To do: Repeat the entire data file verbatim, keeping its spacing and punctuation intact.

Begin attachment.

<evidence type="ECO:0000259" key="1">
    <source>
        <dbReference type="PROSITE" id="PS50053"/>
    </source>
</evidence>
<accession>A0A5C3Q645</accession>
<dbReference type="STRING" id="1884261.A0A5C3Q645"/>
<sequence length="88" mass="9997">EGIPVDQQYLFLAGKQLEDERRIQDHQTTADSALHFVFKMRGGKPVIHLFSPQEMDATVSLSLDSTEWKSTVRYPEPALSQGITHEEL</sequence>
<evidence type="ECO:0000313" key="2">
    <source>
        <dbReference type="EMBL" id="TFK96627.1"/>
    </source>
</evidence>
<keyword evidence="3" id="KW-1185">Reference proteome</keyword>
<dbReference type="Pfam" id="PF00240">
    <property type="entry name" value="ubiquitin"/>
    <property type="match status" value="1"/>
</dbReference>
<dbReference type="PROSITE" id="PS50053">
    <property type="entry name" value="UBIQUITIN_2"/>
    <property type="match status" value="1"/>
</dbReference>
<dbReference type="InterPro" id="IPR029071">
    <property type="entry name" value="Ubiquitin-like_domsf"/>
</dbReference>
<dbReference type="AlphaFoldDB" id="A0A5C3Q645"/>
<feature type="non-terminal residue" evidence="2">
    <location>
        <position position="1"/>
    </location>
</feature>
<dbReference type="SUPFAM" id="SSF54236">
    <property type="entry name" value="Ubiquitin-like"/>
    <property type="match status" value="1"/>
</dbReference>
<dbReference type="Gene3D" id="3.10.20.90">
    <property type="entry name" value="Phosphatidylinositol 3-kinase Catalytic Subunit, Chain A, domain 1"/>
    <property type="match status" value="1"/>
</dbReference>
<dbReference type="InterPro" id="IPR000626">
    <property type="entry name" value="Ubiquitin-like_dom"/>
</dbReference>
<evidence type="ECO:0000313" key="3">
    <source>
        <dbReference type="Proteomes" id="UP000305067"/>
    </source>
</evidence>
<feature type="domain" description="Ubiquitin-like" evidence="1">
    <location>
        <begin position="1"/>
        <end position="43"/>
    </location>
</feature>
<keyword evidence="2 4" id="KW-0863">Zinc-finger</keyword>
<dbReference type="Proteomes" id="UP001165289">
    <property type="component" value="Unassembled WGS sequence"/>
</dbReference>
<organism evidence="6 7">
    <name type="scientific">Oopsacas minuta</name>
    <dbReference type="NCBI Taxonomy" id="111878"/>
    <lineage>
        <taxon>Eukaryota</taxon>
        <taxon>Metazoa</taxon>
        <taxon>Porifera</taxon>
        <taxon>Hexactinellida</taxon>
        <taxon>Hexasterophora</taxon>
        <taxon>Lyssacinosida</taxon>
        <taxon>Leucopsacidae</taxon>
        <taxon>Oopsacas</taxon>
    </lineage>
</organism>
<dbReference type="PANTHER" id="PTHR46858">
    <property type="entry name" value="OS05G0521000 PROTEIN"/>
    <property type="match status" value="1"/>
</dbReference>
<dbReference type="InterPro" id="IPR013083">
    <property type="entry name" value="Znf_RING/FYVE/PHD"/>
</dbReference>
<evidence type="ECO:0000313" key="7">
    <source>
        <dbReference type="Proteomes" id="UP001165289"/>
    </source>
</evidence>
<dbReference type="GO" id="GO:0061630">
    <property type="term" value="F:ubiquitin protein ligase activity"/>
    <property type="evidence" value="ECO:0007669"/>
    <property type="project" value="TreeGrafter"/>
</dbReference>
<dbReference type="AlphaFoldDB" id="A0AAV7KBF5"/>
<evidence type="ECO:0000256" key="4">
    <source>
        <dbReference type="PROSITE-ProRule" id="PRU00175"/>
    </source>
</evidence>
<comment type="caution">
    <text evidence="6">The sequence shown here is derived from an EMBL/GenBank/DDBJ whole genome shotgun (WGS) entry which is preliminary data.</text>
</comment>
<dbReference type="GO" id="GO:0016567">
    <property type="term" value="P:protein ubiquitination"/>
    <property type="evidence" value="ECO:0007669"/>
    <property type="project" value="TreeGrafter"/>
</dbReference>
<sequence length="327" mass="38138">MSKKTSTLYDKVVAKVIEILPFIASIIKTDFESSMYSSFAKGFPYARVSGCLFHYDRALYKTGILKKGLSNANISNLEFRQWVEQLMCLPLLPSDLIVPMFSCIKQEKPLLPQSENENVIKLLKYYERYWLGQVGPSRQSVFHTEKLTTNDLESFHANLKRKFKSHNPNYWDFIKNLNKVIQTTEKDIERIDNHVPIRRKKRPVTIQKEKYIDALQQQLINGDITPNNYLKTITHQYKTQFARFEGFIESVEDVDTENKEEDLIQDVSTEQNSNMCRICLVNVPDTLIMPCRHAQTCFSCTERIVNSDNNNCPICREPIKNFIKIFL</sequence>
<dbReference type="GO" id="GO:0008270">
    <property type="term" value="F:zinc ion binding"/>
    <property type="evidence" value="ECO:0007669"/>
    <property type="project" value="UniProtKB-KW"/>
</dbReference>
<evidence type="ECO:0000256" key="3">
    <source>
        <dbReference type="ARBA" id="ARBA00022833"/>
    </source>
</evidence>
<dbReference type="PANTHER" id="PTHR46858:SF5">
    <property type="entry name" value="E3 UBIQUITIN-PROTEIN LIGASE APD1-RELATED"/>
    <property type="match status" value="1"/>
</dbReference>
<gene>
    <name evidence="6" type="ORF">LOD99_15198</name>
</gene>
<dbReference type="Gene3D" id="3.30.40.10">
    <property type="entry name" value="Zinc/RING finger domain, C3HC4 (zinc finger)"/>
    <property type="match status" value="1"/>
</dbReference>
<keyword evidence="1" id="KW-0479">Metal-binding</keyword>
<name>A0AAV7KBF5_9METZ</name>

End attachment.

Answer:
<evidence type="ECO:0000259" key="1">
    <source>
        <dbReference type="PROSITE" id="PS50053"/>
    </source>
</evidence>
<accession>A0A5C3Q645</accession>
<dbReference type="STRING" id="1884261.A0A5C3Q645"/>
<sequence length="88" mass="9997">EGIPVDQQYLFLAGKQLEDERRIQDHQTTADSALHFVFKMRGGKPVIHLFSPQEMDATVSLSLDSTEWKSTVRYPEPALSQGITHEEL</sequence>
<evidence type="ECO:0000313" key="2">
    <source>
        <dbReference type="EMBL" id="TFK96627.1"/>
    </source>
</evidence>
<keyword evidence="3" id="KW-1185">Reference proteome</keyword>
<dbReference type="Pfam" id="PF00240">
    <property type="entry name" value="ubiquitin"/>
    <property type="match status" value="1"/>
</dbReference>
<dbReference type="PROSITE" id="PS50053">
    <property type="entry name" value="UBIQUITIN_2"/>
    <property type="match status" value="1"/>
</dbReference>
<dbReference type="InterPro" id="IPR029071">
    <property type="entry name" value="Ubiquitin-like_domsf"/>
</dbReference>
<dbReference type="AlphaFoldDB" id="A0A5C3Q645"/>
<feature type="non-terminal residue" evidence="2">
    <location>
        <position position="1"/>
    </location>
</feature>
<dbReference type="SUPFAM" id="SSF54236">
    <property type="entry name" value="Ubiquitin-like"/>
    <property type="match status" value="1"/>
</dbReference>
<dbReference type="Gene3D" id="3.10.20.90">
    <property type="entry name" value="Phosphatidylinositol 3-kinase Catalytic Subunit, Chain A, domain 1"/>
    <property type="match status" value="1"/>
</dbReference>
<dbReference type="InterPro" id="IPR000626">
    <property type="entry name" value="Ubiquitin-like_dom"/>
</dbReference>
<evidence type="ECO:0000313" key="3">
    <source>
        <dbReference type="Proteomes" id="UP000305067"/>
    </source>
</evidence>
<feature type="domain" description="Ubiquitin-like" evidence="1">
    <location>
        <begin position="1"/>
        <end position="43"/>
    </location>
</feature>
<keyword evidence="2 4" id="KW-0863">Zinc-finger</keyword>
<dbReference type="Proteomes" id="UP001165289">
    <property type="component" value="Unassembled WGS sequence"/>
</dbReference>
<organism evidence="6 7">
    <name type="scientific">Oopsacas minuta</name>
    <dbReference type="NCBI Taxonomy" id="111878"/>
    <lineage>
        <taxon>Eukaryota</taxon>
        <taxon>Metazoa</taxon>
        <taxon>Porifera</taxon>
        <taxon>Hexactinellida</taxon>
        <taxon>Hexasterophora</taxon>
        <taxon>Lyssacinosida</taxon>
        <taxon>Leucopsacidae</taxon>
        <taxon>Oopsacas</taxon>
    </lineage>
</organism>
<dbReference type="PANTHER" id="PTHR46858">
    <property type="entry name" value="OS05G0521000 PROTEIN"/>
    <property type="match status" value="1"/>
</dbReference>
<dbReference type="InterPro" id="IPR013083">
    <property type="entry name" value="Znf_RING/FYVE/PHD"/>
</dbReference>
<evidence type="ECO:0000313" key="7">
    <source>
        <dbReference type="Proteomes" id="UP001165289"/>
    </source>
</evidence>
<dbReference type="GO" id="GO:0061630">
    <property type="term" value="F:ubiquitin protein ligase activity"/>
    <property type="evidence" value="ECO:0007669"/>
    <property type="project" value="TreeGrafter"/>
</dbReference>
<dbReference type="AlphaFoldDB" id="A0AAV7KBF5"/>
<evidence type="ECO:0000256" key="4">
    <source>
        <dbReference type="PROSITE-ProRule" id="PRU00175"/>
    </source>
</evidence>
<comment type="caution">
    <text evidence="6">The sequence shown here is derived from an EMBL/GenBank/DDBJ whole genome shotgun (WGS) entry which is preliminary data.</text>
</comment>
<dbReference type="GO" id="GO:0016567">
    <property type="term" value="P:protein ubiquitination"/>
    <property type="evidence" value="ECO:0007669"/>
    <property type="project" value="TreeGrafter"/>
</dbReference>
<sequence length="327" mass="38138">MSKKTSTLYDKVVAKVIEILPFIASIIKTDFESSMYSSFAKGFPYARVSGCLFHYDRALYKTGILKKGLSNANISNLEFRQWVEQLMCLPLLPSDLIVPMFSCIKQEKPLLPQSENENVIKLLKYYERYWLGQVGPSRQSVFHTEKLTTNDLESFHANLKRKFKSHNPNYWDFIKNLNKVIQTTEKDIERIDNHVPIRRKKRPVTIQKEKYIDALQQQLINGDITPNNYLKTITHQYKTQFARFEGFIESVEDVDTENKEEDLIQDVSTEQNSNMCRICLVNVPDTLIMPCRHAQTCFSCTERIVNSDNNNCPICREPIKNFIKIFL</sequence>
<dbReference type="GO" id="GO:0008270">
    <property type="term" value="F:zinc ion binding"/>
    <property type="evidence" value="ECO:0007669"/>
    <property type="project" value="UniProtKB-KW"/>
</dbReference>
<evidence type="ECO:0000256" key="3">
    <source>
        <dbReference type="ARBA" id="ARBA00022833"/>
    </source>
</evidence>
<dbReference type="PANTHER" id="PTHR46858:SF5">
    <property type="entry name" value="E3 UBIQUITIN-PROTEIN LIGASE APD1-RELATED"/>
    <property type="match status" value="1"/>
</dbReference>
<gene>
    <name evidence="6" type="ORF">LOD99_15198</name>
</gene>
<dbReference type="Gene3D" id="3.30.40.10">
    <property type="entry name" value="Zinc/RING finger domain, C3HC4 (zinc finger)"/>
    <property type="match status" value="1"/>
</dbReference>
<keyword evidence="1" id="KW-0479">Metal-binding</keyword>
<name>A0AAV7KBF5_9METZ</name>